The Chief Minister had few answers this morning as he was grilled over the failure of the £75m Bellozanne project’s main contractor, and whether Jersey was one of its “problem contracts."
UK firm NMCN was put in charge of the sewage treatment works upgrade in 2018 after problems emerged with the first firm, Doosan Enpure, which was originally given the contract back in 2014.
The contractor, which was the Government’s highest paid contractor in 2020, fell into administration on Monday, putting more than £200,000 of local subcontractors’ money at risk.
Despite a pledge from the Infrastructure Minister yesterday that the Government was continuing with the project, Express understands that work has at least temporarily ceased, and contractors left the site earlier this week.
News of NMCN going bust comes just months after the firm was given a £1.5m boost by Government to stop the project slipping any further after the completion date was delayed from 2022 to October 2023.
The collapse also followed months of loss warnings and other red flags about the company’s health.
One of which, as early as autumn 2020, saw the board admit that NMCN was suffering from problem contracts, mainly in its water division.
Yesterday, industry news outlet the Construction Index reported that it was “understood that the problem contracts are a new £100m water treatment plant at Frankley (in joint venture with Doosan Enpure) for Severn Trent Water and the new £60m Bellozanne sewage treatment works in Jersey.”
“They were quite ambitious undertakings for a company the size of NMCN,” the report added.
During urgent questions to the Chief Minister this morning initiated by Public Accounts Committee Chair Deputy Inna Gardiner, Deputy Kirsten Morel referenced this report as he questioned how satisfied Senator Le Fondré was that the appropriate due diligence was undertaken to ensure that NMCN would be capable of delivering the project in advance of its appointment as main contractor.
The Chief Minister was clear that he was “not involved in the process”, as it was before he was in Government, but said he expected the due diligence would have been “appropriate” before committing to come back with a fuller answer at a later stage.
St. Brelade Constable Mike Jackson also raised questions about the procurement, asking whether the Government had learned from previous “mistakes” given a previous UK contractor dealing with the sludge platform phase had also gone into administration.
Video: Plans for the new waste plant.
Senator Le Fondré replied by saying there were “measures” in place, but did not detail these.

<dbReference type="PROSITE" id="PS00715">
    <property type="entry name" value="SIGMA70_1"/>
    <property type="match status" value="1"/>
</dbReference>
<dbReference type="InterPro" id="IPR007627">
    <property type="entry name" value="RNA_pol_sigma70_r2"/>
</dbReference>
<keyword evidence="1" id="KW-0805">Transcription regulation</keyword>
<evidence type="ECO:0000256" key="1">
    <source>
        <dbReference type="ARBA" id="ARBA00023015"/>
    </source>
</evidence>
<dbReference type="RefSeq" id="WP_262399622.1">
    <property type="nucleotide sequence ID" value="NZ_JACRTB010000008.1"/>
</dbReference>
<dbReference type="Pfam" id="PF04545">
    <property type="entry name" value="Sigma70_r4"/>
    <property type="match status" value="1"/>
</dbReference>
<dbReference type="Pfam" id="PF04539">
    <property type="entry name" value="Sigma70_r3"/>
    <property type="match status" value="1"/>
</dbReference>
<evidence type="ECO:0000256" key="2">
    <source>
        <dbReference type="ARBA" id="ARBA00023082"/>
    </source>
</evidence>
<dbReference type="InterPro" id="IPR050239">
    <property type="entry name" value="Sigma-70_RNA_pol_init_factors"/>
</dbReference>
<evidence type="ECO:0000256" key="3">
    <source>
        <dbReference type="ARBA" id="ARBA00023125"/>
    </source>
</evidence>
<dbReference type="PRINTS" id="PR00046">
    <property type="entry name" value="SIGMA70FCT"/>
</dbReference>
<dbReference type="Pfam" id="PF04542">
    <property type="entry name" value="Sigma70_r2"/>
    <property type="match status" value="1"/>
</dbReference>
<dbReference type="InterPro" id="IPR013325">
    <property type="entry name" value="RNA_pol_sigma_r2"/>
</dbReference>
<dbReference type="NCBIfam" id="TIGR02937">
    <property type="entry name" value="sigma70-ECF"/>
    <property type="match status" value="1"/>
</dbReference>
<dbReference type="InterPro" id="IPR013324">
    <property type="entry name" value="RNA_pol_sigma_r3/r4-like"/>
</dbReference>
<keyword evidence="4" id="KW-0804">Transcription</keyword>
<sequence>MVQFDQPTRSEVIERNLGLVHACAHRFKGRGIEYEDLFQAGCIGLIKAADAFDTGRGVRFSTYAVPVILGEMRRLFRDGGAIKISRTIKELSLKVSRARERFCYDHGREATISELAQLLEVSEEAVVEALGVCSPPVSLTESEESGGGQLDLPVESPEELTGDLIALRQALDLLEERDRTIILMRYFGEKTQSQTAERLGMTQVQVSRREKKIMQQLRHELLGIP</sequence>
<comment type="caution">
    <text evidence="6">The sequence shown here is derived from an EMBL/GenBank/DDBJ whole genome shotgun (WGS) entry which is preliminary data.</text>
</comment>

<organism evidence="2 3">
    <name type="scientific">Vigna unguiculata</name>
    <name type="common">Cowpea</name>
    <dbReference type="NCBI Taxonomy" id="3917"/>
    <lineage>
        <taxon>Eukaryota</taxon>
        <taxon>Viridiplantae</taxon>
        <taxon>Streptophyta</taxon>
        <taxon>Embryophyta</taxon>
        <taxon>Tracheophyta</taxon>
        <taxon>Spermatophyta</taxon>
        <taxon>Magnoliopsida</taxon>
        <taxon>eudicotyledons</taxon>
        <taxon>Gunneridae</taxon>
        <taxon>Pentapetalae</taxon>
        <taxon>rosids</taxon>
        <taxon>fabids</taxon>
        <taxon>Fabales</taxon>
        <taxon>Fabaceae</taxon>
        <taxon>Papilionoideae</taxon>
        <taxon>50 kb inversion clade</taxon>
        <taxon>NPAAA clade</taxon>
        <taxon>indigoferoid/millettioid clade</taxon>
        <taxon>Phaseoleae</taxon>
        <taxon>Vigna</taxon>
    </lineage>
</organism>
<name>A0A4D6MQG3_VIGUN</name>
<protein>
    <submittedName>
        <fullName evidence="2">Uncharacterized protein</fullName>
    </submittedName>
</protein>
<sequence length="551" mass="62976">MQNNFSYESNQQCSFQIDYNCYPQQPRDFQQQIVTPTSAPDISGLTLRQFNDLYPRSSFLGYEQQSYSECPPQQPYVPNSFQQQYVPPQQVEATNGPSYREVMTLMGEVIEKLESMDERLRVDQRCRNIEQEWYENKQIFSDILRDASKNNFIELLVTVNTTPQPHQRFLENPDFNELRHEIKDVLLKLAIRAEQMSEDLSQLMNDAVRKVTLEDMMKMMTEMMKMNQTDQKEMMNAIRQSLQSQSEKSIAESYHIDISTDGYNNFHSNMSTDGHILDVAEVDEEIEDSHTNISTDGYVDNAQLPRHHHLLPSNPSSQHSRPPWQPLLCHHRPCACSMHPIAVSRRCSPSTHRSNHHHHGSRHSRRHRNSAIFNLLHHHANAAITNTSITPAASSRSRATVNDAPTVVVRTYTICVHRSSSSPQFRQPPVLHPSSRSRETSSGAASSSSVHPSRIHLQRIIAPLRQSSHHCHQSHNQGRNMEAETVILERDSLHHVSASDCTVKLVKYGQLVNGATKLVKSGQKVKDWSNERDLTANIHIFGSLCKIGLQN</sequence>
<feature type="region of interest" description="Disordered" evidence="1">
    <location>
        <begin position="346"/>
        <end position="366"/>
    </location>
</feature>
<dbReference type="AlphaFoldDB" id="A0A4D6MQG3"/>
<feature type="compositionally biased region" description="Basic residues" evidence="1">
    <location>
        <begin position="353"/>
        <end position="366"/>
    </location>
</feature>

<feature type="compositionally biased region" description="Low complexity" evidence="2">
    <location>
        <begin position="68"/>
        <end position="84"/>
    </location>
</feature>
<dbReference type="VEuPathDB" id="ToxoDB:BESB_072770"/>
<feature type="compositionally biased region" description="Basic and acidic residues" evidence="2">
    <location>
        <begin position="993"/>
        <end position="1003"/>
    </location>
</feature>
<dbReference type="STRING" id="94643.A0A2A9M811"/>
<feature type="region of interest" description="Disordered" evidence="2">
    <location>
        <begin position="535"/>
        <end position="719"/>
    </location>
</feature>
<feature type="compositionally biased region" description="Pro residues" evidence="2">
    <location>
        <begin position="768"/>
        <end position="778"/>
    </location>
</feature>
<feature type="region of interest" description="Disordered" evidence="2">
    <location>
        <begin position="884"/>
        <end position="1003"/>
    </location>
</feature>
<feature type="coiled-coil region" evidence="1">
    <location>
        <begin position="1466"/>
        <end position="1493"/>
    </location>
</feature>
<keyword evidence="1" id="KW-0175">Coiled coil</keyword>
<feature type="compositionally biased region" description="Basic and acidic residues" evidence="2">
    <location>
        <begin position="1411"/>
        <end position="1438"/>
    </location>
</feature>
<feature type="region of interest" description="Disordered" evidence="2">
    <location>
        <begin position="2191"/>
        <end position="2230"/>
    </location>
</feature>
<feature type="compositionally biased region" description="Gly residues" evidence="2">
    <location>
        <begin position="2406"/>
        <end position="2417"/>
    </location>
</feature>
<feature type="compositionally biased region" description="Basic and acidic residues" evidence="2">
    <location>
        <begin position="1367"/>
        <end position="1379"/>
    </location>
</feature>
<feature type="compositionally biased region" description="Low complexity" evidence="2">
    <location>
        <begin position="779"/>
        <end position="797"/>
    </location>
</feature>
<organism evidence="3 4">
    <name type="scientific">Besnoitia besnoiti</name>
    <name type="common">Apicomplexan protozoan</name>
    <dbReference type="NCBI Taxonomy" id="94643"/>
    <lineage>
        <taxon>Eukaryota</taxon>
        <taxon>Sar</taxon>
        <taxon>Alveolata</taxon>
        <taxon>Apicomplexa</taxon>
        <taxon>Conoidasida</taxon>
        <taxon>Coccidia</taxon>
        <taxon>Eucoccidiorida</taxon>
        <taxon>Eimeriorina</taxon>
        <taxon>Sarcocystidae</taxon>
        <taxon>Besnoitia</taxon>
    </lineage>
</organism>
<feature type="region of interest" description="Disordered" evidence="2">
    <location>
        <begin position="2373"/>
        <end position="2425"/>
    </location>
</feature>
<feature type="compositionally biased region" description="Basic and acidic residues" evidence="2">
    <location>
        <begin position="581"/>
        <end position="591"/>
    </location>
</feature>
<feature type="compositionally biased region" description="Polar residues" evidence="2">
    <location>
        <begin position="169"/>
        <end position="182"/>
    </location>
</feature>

He also said he was sure a review of due diligence in relation could be arranged if desired.
When Deputy Steve Luce asked whether there were any provisions that would enable the States Assembly to have influence in the administration process, the Chief Minister said he would have to “revert back” on this.
His responses were similar when he was asked about whether there were any financial guarantees in the NMCN contract to protect local companies involved in the Bellozanne project, and whether the Government’s had failed to arrange “plan B” protocols in case the company goes bankrupt.
To the latter question, he said that he was unable to comment, emphasising that he has no “direct responsibility for the project”. However, he added that he would “very happily go and find out.”
Yesterday, the Infrastructure Minister had said the Government was "assessing our contractual and legal position whilst the formal administration process becomes clearer."
Responding to questions about the project’s immediate future this morning, the Chief Minister maintained that the Government was “very very keen” to see the project through, and said that he understood it was a “longstanding” and “important” project given that he was Assistant Minister in the then-TTS Department at the time of the sewage treatment works project’s inception.
Senator Le Fondré was unable to say whether the Government of Jersey itself could take responsibility for the project, working alongside local contractors, adding that he was “not sighted” on the “deep level technicalities” of the project.
It was around a decade ago that the Government realised the need to upgrade Jersey’s sewage treatment works at Bellozanne.
First constructed in 1959, the plant was no longer meeting modern standards by the 2010s, and there were concerns that it may further struggle as the island’s population grew.
In 2014, States Members approved a waste water strategy laid down by the Council of Ministers, which included plans for the £75m upgrade of Bellozanne.
A tender process opened that year, and Doosan Enpure was handed a contract to come up with designs and identify the most efficient and effective way of getting the works underway while maintaining operations on site.
However, in 2016, the early contractor involvement phase concluded prematurely because the Government felt it was not an “optimum solution” offering “best value”.
The Government therefore engaged consultants Sweco to fulfil the role instead.
The final layout and process schedule was agreed, and the main project was tendered in July 2017, after an initial questionnaire was sent out in May 2017.
NMCN – then known as North Midland Construction – were given preferred contractor status in December 2017.
This ‘early award phase’ work involved exploring “synergies” between different phases of work as part of a plan to reduce the overall programme cost and “optimise” delivery.
The firm was given a design and build contract worth £56.3m in April 2018 – including £3m for odour control, resulting from pressure from neighbouring residents.
The contract sum did not include additional professional fees, contingency funding and other money set aside to deal with inflationary costs.
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